In the month following the coup attempt, seven foreigners on TRT World's 220-person staff resigned. Employees said that criticism of the government's crackdown following the attempted coup was muted, that reporting favored the government, and that reporters used talking points provided by Erdoğan's office.[82] Rose Asani, writing in the Spectator, quoted a TRT World employee as saying: "Every time I cover something in Turkey, I wait for the inevitable call... They won't have liked the way I described the PKK, the YPG, the Gülen Movement, and I'm told I have to record it again stating that they are terror groups. I try to ignore these requests, but when I do the calls become more frequent and agitated." Another journalist mentioned "constantly receiving calls from the government" dictating how to cover a story or criticizing for not taking the "right line," and that senior managers would take content off the air without explanation. On the channel's coverage of the attempted coup, another employee said: "I felt physically sick at the coverage... It just hit me to the core and I realized that no matter how hard we tried to make the channel fair and balanced, this would always be countered with orders from above."[83]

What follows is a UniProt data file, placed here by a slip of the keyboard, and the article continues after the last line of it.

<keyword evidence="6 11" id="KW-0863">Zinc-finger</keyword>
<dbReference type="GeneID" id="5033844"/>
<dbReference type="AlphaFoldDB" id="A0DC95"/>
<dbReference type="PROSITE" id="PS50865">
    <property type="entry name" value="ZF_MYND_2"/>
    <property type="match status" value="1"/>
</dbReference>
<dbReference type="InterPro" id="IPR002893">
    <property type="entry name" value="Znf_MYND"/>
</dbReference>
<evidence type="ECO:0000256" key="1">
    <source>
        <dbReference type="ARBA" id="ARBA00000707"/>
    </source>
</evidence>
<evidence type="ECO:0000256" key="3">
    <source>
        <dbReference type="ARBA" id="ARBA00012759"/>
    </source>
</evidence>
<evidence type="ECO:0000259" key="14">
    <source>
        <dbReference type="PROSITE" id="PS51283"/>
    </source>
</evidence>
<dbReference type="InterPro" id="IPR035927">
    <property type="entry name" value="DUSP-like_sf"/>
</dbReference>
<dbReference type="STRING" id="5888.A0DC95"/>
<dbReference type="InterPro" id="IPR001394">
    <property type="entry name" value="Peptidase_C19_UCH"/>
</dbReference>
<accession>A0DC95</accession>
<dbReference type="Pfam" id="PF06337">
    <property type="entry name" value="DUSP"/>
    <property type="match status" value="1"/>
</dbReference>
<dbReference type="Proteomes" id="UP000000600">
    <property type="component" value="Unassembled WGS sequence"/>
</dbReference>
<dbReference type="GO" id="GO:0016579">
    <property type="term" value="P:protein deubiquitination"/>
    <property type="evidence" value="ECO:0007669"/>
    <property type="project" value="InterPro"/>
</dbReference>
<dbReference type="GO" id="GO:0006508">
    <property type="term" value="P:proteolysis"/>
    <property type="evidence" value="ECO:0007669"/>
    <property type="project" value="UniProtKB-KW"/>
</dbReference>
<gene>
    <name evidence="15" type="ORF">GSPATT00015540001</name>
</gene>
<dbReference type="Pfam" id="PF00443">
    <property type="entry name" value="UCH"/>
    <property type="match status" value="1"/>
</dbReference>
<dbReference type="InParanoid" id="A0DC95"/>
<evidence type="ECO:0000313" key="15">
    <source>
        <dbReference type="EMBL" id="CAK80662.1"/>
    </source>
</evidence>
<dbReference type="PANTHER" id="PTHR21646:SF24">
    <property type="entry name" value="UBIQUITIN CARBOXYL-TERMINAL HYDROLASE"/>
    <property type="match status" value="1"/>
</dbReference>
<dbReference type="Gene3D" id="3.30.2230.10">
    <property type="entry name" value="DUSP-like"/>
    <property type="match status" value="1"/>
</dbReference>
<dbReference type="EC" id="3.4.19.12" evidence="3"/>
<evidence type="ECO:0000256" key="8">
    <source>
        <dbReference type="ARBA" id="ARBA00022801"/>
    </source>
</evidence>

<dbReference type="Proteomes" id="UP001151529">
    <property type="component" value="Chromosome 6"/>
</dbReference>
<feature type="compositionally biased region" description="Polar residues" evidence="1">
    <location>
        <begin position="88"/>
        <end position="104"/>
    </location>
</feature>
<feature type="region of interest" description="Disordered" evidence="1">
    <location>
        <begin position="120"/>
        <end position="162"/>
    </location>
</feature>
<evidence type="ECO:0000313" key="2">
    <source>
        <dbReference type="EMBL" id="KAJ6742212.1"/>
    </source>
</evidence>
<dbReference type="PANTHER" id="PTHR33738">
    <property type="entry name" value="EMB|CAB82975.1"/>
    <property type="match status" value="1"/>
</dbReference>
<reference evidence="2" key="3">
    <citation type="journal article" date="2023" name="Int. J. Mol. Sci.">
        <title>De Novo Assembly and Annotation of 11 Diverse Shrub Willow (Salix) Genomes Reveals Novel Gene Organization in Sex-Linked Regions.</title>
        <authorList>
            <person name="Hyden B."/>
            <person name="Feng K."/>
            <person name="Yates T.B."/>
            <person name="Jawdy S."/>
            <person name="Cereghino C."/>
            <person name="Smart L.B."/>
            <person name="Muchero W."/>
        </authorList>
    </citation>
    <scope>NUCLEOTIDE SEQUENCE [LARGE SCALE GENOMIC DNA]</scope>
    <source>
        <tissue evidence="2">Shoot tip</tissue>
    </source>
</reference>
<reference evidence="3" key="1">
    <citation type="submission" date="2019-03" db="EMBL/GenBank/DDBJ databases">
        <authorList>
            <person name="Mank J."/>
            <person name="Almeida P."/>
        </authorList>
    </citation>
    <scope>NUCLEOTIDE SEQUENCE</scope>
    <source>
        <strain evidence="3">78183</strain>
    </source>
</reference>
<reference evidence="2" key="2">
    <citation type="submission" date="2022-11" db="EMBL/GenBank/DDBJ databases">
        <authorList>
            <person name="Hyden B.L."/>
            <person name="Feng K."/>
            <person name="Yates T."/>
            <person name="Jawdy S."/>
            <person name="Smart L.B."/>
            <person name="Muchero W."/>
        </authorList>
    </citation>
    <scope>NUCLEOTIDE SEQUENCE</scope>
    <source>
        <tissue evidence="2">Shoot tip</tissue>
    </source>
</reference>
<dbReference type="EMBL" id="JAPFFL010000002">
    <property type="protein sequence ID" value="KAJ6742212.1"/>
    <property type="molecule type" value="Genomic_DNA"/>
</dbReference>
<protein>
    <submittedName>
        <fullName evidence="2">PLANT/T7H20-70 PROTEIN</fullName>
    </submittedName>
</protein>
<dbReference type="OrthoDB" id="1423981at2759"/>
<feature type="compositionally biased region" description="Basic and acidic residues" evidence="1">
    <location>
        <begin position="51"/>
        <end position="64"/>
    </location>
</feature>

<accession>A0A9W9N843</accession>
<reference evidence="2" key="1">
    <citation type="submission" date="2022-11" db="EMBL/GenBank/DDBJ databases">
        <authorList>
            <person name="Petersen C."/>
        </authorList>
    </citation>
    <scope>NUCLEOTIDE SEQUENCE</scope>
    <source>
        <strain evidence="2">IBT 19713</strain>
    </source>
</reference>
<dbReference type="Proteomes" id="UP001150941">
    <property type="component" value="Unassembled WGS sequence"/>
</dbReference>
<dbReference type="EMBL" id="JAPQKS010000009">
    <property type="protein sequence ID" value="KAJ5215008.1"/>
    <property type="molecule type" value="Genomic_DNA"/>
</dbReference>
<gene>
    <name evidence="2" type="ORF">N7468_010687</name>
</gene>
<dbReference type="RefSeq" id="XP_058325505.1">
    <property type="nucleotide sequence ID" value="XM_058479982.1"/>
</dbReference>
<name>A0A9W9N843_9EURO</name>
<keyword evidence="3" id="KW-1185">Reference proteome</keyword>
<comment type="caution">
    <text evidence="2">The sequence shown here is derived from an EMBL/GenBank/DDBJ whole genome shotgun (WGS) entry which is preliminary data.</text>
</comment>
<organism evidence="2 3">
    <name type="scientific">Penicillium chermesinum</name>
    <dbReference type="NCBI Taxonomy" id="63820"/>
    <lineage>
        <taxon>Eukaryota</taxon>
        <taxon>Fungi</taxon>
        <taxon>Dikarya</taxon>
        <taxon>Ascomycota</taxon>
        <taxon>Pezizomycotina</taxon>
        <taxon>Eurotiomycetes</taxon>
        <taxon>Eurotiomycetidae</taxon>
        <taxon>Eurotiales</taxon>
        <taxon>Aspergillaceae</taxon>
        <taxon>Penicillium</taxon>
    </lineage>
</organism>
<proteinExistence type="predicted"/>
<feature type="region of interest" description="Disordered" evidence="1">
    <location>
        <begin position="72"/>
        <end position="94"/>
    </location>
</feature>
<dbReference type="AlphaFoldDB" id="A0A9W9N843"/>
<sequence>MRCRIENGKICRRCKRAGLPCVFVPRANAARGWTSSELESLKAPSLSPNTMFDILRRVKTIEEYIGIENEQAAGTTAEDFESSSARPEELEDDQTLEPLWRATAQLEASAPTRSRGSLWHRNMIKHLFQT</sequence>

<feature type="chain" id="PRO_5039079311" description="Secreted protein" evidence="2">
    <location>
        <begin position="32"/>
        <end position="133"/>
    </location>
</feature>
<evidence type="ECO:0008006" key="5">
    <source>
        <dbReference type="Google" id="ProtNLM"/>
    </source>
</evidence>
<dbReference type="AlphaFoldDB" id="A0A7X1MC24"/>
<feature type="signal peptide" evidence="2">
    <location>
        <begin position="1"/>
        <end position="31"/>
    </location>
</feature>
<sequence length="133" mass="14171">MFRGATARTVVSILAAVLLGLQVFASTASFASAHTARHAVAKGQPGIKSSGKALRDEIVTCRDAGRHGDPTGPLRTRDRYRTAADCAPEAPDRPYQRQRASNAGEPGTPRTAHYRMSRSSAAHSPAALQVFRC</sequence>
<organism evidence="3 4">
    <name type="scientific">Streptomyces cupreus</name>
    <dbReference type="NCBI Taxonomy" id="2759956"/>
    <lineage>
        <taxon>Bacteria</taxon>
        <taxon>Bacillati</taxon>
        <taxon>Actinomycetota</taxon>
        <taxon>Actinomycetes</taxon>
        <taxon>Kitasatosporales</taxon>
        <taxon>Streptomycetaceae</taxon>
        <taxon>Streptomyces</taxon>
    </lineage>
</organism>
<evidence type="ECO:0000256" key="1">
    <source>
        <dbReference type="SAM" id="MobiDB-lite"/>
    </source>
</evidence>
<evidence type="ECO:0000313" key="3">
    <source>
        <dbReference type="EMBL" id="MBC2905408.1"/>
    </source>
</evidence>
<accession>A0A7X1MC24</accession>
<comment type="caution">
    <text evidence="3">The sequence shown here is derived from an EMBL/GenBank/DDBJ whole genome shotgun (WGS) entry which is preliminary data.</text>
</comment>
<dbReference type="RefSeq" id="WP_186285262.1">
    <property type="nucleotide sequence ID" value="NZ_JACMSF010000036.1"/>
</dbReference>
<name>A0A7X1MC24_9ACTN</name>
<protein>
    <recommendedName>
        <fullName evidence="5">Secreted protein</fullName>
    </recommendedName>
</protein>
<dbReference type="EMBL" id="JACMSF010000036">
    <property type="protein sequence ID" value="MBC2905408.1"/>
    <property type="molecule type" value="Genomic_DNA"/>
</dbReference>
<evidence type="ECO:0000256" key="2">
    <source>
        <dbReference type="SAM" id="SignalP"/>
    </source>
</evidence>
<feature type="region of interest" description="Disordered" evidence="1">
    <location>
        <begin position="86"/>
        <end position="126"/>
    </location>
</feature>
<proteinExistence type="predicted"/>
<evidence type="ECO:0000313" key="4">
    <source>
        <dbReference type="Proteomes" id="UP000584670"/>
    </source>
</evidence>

Antisemitism On TRT

The TRT network's other channels have been known to broadcast antisemitic content, including a 2017 fictional drama series on TRT Turkish TV called "Sultan Abdülhamid" focusing on the last Ottoman ruler and his efforts to thwart a seemingly endless line of plots and schemes depicted as masterminded by Zionist leader Theodor Herzl and a group of multinational co-conspirators.[84] The series is based on themes from the notorious historical book The Protocols Of The Elders Of Zion. To view clips of the series that aired on TRT, click here.